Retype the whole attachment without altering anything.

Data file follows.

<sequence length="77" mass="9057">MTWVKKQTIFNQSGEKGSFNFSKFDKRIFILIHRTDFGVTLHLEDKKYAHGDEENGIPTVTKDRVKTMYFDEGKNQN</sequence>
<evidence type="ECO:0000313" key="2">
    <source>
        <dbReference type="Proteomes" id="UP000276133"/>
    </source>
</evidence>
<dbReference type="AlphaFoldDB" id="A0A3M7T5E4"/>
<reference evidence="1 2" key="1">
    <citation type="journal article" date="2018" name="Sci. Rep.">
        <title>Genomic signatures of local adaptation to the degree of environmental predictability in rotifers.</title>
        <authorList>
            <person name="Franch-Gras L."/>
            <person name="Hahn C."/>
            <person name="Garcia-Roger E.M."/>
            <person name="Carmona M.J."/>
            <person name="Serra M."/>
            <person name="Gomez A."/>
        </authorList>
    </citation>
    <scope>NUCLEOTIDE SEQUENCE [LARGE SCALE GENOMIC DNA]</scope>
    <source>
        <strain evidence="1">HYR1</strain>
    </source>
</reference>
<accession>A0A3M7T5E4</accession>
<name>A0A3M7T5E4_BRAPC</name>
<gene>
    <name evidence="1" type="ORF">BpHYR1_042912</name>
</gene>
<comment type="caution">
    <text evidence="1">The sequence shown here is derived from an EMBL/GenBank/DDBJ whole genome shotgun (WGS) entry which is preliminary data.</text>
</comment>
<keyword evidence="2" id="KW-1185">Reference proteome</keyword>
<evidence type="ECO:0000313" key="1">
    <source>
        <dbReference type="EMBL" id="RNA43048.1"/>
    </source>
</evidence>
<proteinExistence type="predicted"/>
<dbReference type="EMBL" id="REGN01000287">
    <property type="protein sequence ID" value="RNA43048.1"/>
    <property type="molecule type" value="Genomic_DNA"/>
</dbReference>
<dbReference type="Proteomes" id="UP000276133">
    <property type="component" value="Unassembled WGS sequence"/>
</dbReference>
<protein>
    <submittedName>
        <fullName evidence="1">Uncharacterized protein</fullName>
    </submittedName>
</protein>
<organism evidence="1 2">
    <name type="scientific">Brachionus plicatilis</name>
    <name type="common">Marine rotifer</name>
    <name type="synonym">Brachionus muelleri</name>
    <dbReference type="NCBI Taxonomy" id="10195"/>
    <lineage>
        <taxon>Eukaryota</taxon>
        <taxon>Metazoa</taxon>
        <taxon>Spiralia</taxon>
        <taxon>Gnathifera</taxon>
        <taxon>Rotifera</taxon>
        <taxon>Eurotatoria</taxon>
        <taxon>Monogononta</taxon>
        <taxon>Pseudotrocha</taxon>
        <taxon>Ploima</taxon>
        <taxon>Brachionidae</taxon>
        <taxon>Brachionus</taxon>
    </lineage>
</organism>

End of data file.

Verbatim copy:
<sequence length="77" mass="9057">MTWVKKQTIFNQSGEKGSFNFSKFDKRIFILIHRTDFGVTLHLEDKKYAHGDEENGIPTVTKDRVKTMYFDEGKNQN</sequence>
<evidence type="ECO:0000313" key="2">
    <source>
        <dbReference type="Proteomes" id="UP000276133"/>
    </source>
</evidence>
<dbReference type="AlphaFoldDB" id="A0A3M7T5E4"/>
<reference evidence="1 2" key="1">
    <citation type="journal article" date="2018" name="Sci. Rep.">
        <title>Genomic signatures of local adaptation to the degree of environmental predictability in rotifers.</title>
        <authorList>
            <person name="Franch-Gras L."/>
            <person name="Hahn C."/>
            <person name="Garcia-Roger E.M."/>
            <person name="Carmona M.J."/>
            <person name="Serra M."/>
            <person name="Gomez A."/>
        </authorList>
    </citation>
    <scope>NUCLEOTIDE SEQUENCE [LARGE SCALE GENOMIC DNA]</scope>
    <source>
        <strain evidence="1">HYR1</strain>
    </source>
</reference>
<accession>A0A3M7T5E4</accession>
<name>A0A3M7T5E4_BRAPC</name>
<gene>
    <name evidence="1" type="ORF">BpHYR1_042912</name>
</gene>
<comment type="caution">
    <text evidence="1">The sequence shown here is derived from an EMBL/GenBank/DDBJ whole genome shotgun (WGS) entry which is preliminary data.</text>
</comment>
<keyword evidence="2" id="KW-1185">Reference proteome</keyword>
<evidence type="ECO:0000313" key="1">
    <source>
        <dbReference type="EMBL" id="RNA43048.1"/>
    </source>
</evidence>
<proteinExistence type="predicted"/>
<dbReference type="EMBL" id="REGN01000287">
    <property type="protein sequence ID" value="RNA43048.1"/>
    <property type="molecule type" value="Genomic_DNA"/>
</dbReference>
<dbReference type="Proteomes" id="UP000276133">
    <property type="component" value="Unassembled WGS sequence"/>
</dbReference>
<protein>
    <submittedName>
        <fullName evidence="1">Uncharacterized protein</fullName>
    </submittedName>
</protein>
<organism evidence="1 2">
    <name type="scientific">Brachionus plicatilis</name>
    <name type="common">Marine rotifer</name>
    <name type="synonym">Brachionus muelleri</name>
    <dbReference type="NCBI Taxonomy" id="10195"/>
    <lineage>
        <taxon>Eukaryota</taxon>
        <taxon>Metazoa</taxon>
        <taxon>Spiralia</taxon>
        <taxon>Gnathifera</taxon>
        <taxon>Rotifera</taxon>
        <taxon>Eurotatoria</taxon>
        <taxon>Monogononta</taxon>
        <taxon>Pseudotrocha</taxon>
        <taxon>Ploima</taxon>
        <taxon>Brachionidae</taxon>
        <taxon>Brachionus</taxon>
    </lineage>
</organism>